- Despite progress and positive developments in Malta, concerns remain
- All those involved in her murder must be brought to justice
- Lack of progress in prosecuting high-level corruption and money laundering
Five years after her assassination, Parliament pays tribute to the journalist and looks into the rule of law, organised crime, and corruption in Malta.
In its resolution adopted with 564 votes in favour, 10 against, and 17 abstentions on Thursday, Parliament acknowledges the progress in ongoing judicial proceedings, and the Maltese Prime Minister’s public apology for the state’s shortcomings that could have contributed to the Daphne Caruana Galizia murder. However, MEPs deeply regret that investigations have led to only three convictions related to the carrying out of her assassination. They insist that everyone involved, at every level, need to be brought to justice, and “the full and continuous involvement of Europol” is needed.
MEPs are also concerned that, one year after its publication, the implementation of the recommendations in the final report of a public inquiry into the killing is deficient, despite a number of reforms put forward by the government. They are appalled by the lack of progress in prosecuting the high-level corruption and money laundering that Daphne Caruana Galizia had been investigating, and are alarmed by the “institutional failure of law enforcement and justice”, including the recent revelations of repeated inaction on European Arrest Warrants. Parliament voices an array of further concerns, including:
- the length and inefficiency of investigative and judicial proceedings;
- allegations of money laundering and corruption;
- the relatively low number of cases referred to the European Public Prosecutor’s Office (EPPO) and the reported lack of cooperation from Maltese authorities;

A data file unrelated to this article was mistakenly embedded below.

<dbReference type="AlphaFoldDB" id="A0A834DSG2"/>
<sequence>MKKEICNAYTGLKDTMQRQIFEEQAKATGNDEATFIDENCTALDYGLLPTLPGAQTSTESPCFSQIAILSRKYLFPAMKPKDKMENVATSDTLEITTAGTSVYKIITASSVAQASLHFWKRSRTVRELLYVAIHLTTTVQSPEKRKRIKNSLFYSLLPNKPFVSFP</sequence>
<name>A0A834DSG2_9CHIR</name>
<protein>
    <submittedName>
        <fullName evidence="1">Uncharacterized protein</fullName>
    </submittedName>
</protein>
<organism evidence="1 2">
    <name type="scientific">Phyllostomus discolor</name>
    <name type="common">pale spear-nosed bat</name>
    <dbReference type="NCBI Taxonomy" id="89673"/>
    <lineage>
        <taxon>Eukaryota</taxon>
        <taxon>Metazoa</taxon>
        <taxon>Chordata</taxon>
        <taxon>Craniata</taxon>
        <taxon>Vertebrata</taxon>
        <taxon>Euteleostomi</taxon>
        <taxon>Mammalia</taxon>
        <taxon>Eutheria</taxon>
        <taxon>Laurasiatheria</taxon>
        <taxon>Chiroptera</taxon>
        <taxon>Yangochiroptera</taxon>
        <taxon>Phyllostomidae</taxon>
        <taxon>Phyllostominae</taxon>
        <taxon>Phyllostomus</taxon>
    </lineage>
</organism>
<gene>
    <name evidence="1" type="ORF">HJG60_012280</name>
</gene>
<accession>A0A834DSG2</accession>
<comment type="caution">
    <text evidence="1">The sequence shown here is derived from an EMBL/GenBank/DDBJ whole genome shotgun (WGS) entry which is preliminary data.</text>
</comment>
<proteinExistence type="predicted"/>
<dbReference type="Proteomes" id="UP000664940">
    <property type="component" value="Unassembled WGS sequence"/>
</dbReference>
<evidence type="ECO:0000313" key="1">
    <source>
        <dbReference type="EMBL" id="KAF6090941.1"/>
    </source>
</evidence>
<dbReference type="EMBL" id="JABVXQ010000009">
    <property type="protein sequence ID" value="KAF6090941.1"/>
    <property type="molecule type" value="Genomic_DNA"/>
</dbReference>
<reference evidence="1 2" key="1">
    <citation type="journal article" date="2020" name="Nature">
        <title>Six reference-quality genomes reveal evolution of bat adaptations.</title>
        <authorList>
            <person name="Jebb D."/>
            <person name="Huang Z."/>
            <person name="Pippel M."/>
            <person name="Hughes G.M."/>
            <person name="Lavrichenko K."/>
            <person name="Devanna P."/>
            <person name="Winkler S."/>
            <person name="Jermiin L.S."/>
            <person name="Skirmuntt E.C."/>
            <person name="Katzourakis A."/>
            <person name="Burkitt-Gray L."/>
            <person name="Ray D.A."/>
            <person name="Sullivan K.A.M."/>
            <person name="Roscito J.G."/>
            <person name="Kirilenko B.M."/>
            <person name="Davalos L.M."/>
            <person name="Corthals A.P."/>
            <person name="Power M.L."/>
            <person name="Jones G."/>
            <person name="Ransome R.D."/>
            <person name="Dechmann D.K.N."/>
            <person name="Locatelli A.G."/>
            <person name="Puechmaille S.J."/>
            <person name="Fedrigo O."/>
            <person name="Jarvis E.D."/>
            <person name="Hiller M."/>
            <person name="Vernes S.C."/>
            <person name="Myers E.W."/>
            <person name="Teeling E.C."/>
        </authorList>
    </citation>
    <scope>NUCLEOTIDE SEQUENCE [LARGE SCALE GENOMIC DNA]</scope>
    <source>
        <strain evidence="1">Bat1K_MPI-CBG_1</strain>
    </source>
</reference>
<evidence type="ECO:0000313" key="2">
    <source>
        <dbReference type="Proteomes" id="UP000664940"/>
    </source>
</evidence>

- the impunity afforded to the former Prime Minister, his chief of staff, and the former minister for tourism; and
- obstacles to media freedom and pluralism.
MEPs welcome the additional resources to support investigations and prosecutions, reforms to the appointment procedure for judges and to the Attorney General’s office and role, several government proposals to improve media freedom (which would need, however, to ensure that relevant European and international standards are met), and the amendment of Malta’s Protection of the Whistleblower Act.
Every October, Parliament awards the Daphne Caruana Galizia Prize for outstanding journalism that promotes or defends the core principles and values of the European Union such as human dignity, freedom, democracy, equality, rule of law, and human rights. This year it rewarded Clément Di Roma and Carol Valade for their documentary “The Central African Republic under Russian influence”.
Parliament has also condemned the criminalisation of, attacks on, and killings of journalists, including those of Ján Kuciak and his fiancée Martina Kušnírová in 2018, of Viktoria Marinova also in 2018, and of George Karaivaz and Peter R. de Vries in 2021.